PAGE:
If you employ Philips’ Perfect Natural Motion processor you can remove all the judder and blur from pictures. This system doesn’t work quite as effectively on the 47PFL6907 as it does on those higher end Philips TVs that use the brand’s flagship Perfect Pixel HD processing engine, but it’s still worth experimenting with on some sources - especially broadcast ones - even if you’re probably best only using it on its lowest power setting.
Personally we wouldn’t use the Natural Motion system while watching HD films, especially in 3D, as with this sort of content you’re much more likely to notice motion processing glitches like flickering and lag.
Despite the backlight clouds at the top, meanwhile, the 47PFL6907 actually delivers a pretty competent contrast performance, producing deep blacks without removing too much brightness from the image. Shadow detailing isn’t bad either where the backlight clouds aren’t in the way - a situation helped by the screen’s surprisingly strong ability at soaking up reflections from your room.
Colours are vibrant and punchy, but also enjoy plenty of finesse and a good range of tones. There’s not quite such a high-end feel to colour reproduction as you get with the PFL7007T series, but overall colours still look terrific for the 47PFL6907T’s price.
The 47PFL6907T is also great fun to watch in 3D. Its use of passive technology means you don’t have to worry about flickering if you’re watching in a bright room, or the sort of crosstalk ghosting noise common with active 3D technology.
There’s also practically no loss of brightness or colour vibrancy in 3D mode, compared with the quite heavy hit both these picture aspects can take with some active 3D systems. Finally in the plus column, the sense of depth in the 47PFL6907T’s pictures feels natural and the whole viewing experience feels much less tiring.
The reasonably large 47in screen on the 47PFL6907T does also reveal passive 3D’s weaknesses of ‘striping’ over the edges of small or contoured objects; a small reduction in detail levels; and the occasional bit of visible horizontal line structure.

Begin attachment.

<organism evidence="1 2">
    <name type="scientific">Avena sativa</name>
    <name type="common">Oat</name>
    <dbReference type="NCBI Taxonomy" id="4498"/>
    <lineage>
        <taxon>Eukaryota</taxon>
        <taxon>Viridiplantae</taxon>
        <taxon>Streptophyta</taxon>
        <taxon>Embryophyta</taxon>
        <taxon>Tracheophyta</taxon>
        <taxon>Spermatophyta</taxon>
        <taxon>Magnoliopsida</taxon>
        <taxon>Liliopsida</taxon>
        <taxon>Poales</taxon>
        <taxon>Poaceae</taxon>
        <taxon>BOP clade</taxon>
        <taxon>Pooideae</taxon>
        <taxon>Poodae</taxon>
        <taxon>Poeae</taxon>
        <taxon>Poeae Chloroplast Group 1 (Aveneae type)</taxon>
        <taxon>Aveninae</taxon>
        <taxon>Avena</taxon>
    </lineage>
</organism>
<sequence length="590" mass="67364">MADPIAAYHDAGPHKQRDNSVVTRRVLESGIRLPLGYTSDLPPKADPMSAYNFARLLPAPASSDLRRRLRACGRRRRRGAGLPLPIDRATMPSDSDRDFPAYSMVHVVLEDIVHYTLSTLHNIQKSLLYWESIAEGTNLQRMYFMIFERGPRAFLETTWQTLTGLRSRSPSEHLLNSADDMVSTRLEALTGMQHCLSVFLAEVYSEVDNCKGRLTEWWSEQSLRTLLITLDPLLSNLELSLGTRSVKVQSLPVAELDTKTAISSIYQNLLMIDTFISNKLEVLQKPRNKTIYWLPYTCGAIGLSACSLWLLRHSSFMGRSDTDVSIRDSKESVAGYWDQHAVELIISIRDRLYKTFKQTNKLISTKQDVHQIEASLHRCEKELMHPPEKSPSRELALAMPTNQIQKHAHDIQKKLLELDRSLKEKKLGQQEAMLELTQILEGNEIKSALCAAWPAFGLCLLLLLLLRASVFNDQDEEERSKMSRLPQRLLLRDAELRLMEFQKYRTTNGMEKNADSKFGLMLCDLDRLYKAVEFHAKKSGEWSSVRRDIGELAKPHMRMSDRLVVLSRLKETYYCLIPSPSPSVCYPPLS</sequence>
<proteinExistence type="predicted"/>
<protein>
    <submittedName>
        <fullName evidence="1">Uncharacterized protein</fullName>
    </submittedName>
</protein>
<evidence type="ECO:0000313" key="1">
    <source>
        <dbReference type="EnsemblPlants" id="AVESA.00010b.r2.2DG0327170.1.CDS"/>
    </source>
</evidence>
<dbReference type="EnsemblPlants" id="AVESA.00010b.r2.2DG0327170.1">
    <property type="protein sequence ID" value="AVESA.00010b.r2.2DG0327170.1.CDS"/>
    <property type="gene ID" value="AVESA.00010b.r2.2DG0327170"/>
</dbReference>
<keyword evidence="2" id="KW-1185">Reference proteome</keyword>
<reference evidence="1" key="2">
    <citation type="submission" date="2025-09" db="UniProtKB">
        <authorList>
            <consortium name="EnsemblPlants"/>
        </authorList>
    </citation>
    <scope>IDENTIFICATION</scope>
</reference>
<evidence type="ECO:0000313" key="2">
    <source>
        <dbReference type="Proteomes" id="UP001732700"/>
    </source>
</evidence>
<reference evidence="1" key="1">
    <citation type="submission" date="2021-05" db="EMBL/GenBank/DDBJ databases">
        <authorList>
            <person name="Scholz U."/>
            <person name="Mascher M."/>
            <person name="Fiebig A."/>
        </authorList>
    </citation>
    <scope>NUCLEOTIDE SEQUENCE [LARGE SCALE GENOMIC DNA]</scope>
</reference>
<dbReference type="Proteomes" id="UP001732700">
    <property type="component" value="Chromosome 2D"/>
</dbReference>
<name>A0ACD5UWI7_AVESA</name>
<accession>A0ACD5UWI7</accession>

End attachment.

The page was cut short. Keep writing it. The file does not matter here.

The biggest problem, though, is the way the backlight clouds at the top of the picture described earlier appear to 'lie across the top' of dark 3D scenes, disrupting the 3D effect. This will likely infuriate picture enthusiasts.
Nonethelss, for a typical family environment, the 47PFL6907T’s practical 3D appeal and its quality with bright, colourful material is undeniable.
Up next on our check list is standard definition. The 47PFL6907T does well here in two respects, as its powerful processing makes SD sources look sharper and more detailed while also retaining more colour punch and credibility than you see with some TV upscaling engines. The only issue is that standard def images on the 47PFL6907T can look a little noisy unless you use the noise reduction tools. Yet these tools can make the picture look rather soft.
Overall, though, the 47PFL6907T is a perfectly solid standard def upscaler for those thankfully now rare moments where you can’t watch HD.
The 47PFL6907T sadly has one last picture weakness to reveal before we’re done, though. For running our usual input lag test records a seriously high figure of more than 130ms, even when using the TV’s Game/Computer modes. High input lag figures are disappointingly common with TVs built around LG’s passive 3D technology, but the figure recorded on the 47PFL6907T is the highest we’ve seen in 2012, and makes it a seriously compromised option for gaming on.
We’re able to wrap up on a more positive note with the 47PFL6907T’s audio, which is excellent for such a slim TV. A woofer on the set’s rear helps it produce a much wider, more powerful mid-range in which the set can handle vocals, treble details and even a modicum of bass without sounding cramped or harsh.
The soundstage isn’t the widest, perhaps, but it's certainly cohesive and engaging, allowing you to be immersed in the action much more effectively than the audio performances of most skinny TVs.
The 47PFL6907T is Philips’ first and hopefully only stumble with its current TV range. To be fair, much of the usual Philips quality is there for large chunks of your viewing time, and the TV looks gorgeous so long as you don’t expect it to live up to Philips’ ‘frameless’ claims.
But the severity of the backlight bleed plus the lag issues film and gaming fans will regularly be faced with on the 47PFL6907T means we’d recommend that Philips fans instead step down to the PFL6007 series or, preferably, up to the PFL7007T range instead.